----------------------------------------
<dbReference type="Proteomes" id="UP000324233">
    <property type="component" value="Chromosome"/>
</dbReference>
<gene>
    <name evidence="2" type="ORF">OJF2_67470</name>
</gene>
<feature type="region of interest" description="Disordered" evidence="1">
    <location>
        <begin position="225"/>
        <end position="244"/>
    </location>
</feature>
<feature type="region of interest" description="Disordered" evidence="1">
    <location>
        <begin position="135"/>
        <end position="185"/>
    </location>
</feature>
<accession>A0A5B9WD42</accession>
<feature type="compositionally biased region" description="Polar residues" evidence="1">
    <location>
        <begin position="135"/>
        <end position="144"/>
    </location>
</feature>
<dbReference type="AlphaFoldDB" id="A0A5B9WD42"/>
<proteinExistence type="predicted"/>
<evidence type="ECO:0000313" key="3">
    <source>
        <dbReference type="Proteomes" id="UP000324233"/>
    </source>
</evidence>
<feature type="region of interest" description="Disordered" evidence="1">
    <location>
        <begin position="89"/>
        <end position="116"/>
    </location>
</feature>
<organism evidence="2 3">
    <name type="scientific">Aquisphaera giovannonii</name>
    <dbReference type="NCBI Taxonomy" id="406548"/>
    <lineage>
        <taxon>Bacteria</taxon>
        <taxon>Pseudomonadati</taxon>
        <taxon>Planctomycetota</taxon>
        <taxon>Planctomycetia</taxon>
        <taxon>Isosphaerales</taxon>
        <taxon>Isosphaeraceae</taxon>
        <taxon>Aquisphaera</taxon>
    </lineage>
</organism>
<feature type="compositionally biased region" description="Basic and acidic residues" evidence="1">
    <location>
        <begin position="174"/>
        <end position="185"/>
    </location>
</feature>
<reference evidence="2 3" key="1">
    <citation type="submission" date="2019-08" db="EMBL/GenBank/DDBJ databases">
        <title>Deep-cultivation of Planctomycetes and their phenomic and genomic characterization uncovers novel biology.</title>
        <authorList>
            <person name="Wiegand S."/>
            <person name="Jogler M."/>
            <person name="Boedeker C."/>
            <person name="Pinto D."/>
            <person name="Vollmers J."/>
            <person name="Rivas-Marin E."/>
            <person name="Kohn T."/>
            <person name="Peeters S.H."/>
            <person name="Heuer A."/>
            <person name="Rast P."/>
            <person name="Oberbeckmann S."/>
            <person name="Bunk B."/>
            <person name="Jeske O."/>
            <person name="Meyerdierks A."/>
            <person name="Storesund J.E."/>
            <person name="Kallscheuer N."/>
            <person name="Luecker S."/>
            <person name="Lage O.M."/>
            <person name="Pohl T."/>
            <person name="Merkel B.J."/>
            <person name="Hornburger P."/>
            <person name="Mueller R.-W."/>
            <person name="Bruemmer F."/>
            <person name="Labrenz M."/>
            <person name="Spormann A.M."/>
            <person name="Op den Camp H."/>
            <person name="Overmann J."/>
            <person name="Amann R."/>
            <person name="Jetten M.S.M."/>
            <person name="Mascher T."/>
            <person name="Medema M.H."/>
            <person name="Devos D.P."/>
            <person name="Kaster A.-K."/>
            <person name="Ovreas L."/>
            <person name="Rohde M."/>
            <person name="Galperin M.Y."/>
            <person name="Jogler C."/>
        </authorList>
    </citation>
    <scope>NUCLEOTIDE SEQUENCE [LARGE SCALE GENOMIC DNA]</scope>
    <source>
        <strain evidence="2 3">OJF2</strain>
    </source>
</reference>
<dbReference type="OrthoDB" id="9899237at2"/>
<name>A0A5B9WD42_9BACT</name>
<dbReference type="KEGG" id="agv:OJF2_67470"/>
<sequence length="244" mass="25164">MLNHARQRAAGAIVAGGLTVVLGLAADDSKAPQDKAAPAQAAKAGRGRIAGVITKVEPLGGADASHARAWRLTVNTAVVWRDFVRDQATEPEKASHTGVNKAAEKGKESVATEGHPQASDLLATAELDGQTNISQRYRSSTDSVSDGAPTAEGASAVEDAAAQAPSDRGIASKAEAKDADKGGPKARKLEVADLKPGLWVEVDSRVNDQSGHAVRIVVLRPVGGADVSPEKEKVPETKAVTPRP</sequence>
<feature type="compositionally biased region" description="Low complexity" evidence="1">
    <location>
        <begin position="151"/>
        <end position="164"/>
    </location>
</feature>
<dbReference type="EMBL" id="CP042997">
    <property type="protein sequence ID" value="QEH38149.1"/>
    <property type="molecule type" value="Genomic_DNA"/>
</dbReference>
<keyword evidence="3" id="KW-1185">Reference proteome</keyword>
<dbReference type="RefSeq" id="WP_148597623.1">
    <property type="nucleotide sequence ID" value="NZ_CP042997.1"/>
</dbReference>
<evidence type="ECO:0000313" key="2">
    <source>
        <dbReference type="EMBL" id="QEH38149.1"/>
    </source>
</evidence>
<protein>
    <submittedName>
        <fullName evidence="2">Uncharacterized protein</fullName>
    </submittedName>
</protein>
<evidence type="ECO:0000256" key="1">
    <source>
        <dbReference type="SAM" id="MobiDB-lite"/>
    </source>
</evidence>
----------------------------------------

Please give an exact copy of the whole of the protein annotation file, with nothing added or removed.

<dbReference type="Proteomes" id="UP000324233">
    <property type="component" value="Chromosome"/>
</dbReference>
<gene>
    <name evidence="2" type="ORF">OJF2_67470</name>
</gene>
<feature type="region of interest" description="Disordered" evidence="1">
    <location>
        <begin position="225"/>
        <end position="244"/>
    </location>
</feature>
<feature type="region of interest" description="Disordered" evidence="1">
    <location>
        <begin position="135"/>
        <end position="185"/>
    </location>
</feature>
<accession>A0A5B9WD42</accession>
<feature type="compositionally biased region" description="Polar residues" evidence="1">
    <location>
        <begin position="135"/>
        <end position="144"/>
    </location>
</feature>
<dbReference type="AlphaFoldDB" id="A0A5B9WD42"/>
<proteinExistence type="predicted"/>
<evidence type="ECO:0000313" key="3">
    <source>
        <dbReference type="Proteomes" id="UP000324233"/>
    </source>
</evidence>
<feature type="region of interest" description="Disordered" evidence="1">
    <location>
        <begin position="89"/>
        <end position="116"/>
    </location>
</feature>
<organism evidence="2 3">
    <name type="scientific">Aquisphaera giovannonii</name>
    <dbReference type="NCBI Taxonomy" id="406548"/>
    <lineage>
        <taxon>Bacteria</taxon>
        <taxon>Pseudomonadati</taxon>
        <taxon>Planctomycetota</taxon>
        <taxon>Planctomycetia</taxon>
        <taxon>Isosphaerales</taxon>
        <taxon>Isosphaeraceae</taxon>
        <taxon>Aquisphaera</taxon>
    </lineage>
</organism>
<feature type="compositionally biased region" description="Basic and acidic residues" evidence="1">
    <location>
        <begin position="174"/>
        <end position="185"/>
    </location>
</feature>
<reference evidence="2 3" key="1">
    <citation type="submission" date="2019-08" db="EMBL/GenBank/DDBJ databases">
        <title>Deep-cultivation of Planctomycetes and their phenomic and genomic characterization uncovers novel biology.</title>
        <authorList>
            <person name="Wiegand S."/>
            <person name="Jogler M."/>
            <person name="Boedeker C."/>
            <person name="Pinto D."/>
            <person name="Vollmers J."/>
            <person name="Rivas-Marin E."/>
            <person name="Kohn T."/>
            <person name="Peeters S.H."/>
            <person name="Heuer A."/>
            <person name="Rast P."/>
            <person name="Oberbeckmann S."/>
            <person name="Bunk B."/>
            <person name="Jeske O."/>
            <person name="Meyerdierks A."/>
            <person name="Storesund J.E."/>
            <person name="Kallscheuer N."/>
            <person name="Luecker S."/>
            <person name="Lage O.M."/>
            <person name="Pohl T."/>
            <person name="Merkel B.J."/>
            <person name="Hornburger P."/>
            <person name="Mueller R.-W."/>
            <person name="Bruemmer F."/>
            <person name="Labrenz M."/>
            <person name="Spormann A.M."/>
            <person name="Op den Camp H."/>
            <person name="Overmann J."/>
            <person name="Amann R."/>
            <person name="Jetten M.S.M."/>
            <person name="Mascher T."/>
            <person name="Medema M.H."/>
            <person name="Devos D.P."/>
            <person name="Kaster A.-K."/>
            <person name="Ovreas L."/>
            <person name="Rohde M."/>
            <person name="Galperin M.Y."/>
            <person name="Jogler C."/>
        </authorList>
    </citation>
    <scope>NUCLEOTIDE SEQUENCE [LARGE SCALE GENOMIC DNA]</scope>
    <source>
        <strain evidence="2 3">OJF2</strain>
    </source>
</reference>
<dbReference type="OrthoDB" id="9899237at2"/>
<name>A0A5B9WD42_9BACT</name>
<dbReference type="KEGG" id="agv:OJF2_67470"/>
<sequence length="244" mass="25164">MLNHARQRAAGAIVAGGLTVVLGLAADDSKAPQDKAAPAQAAKAGRGRIAGVITKVEPLGGADASHARAWRLTVNTAVVWRDFVRDQATEPEKASHTGVNKAAEKGKESVATEGHPQASDLLATAELDGQTNISQRYRSSTDSVSDGAPTAEGASAVEDAAAQAPSDRGIASKAEAKDADKGGPKARKLEVADLKPGLWVEVDSRVNDQSGHAVRIVVLRPVGGADVSPEKEKVPETKAVTPRP</sequence>
<feature type="compositionally biased region" description="Low complexity" evidence="1">
    <location>
        <begin position="151"/>
        <end position="164"/>
    </location>
</feature>
<dbReference type="EMBL" id="CP042997">
    <property type="protein sequence ID" value="QEH38149.1"/>
    <property type="molecule type" value="Genomic_DNA"/>
</dbReference>
<keyword evidence="3" id="KW-1185">Reference proteome</keyword>
<dbReference type="RefSeq" id="WP_148597623.1">
    <property type="nucleotide sequence ID" value="NZ_CP042997.1"/>
</dbReference>
<evidence type="ECO:0000313" key="2">
    <source>
        <dbReference type="EMBL" id="QEH38149.1"/>
    </source>
</evidence>
<protein>
    <submittedName>
        <fullName evidence="2">Uncharacterized protein</fullName>
    </submittedName>
</protein>
<evidence type="ECO:0000256" key="1">
    <source>
        <dbReference type="SAM" id="MobiDB-lite"/>
    </source>
</evidence>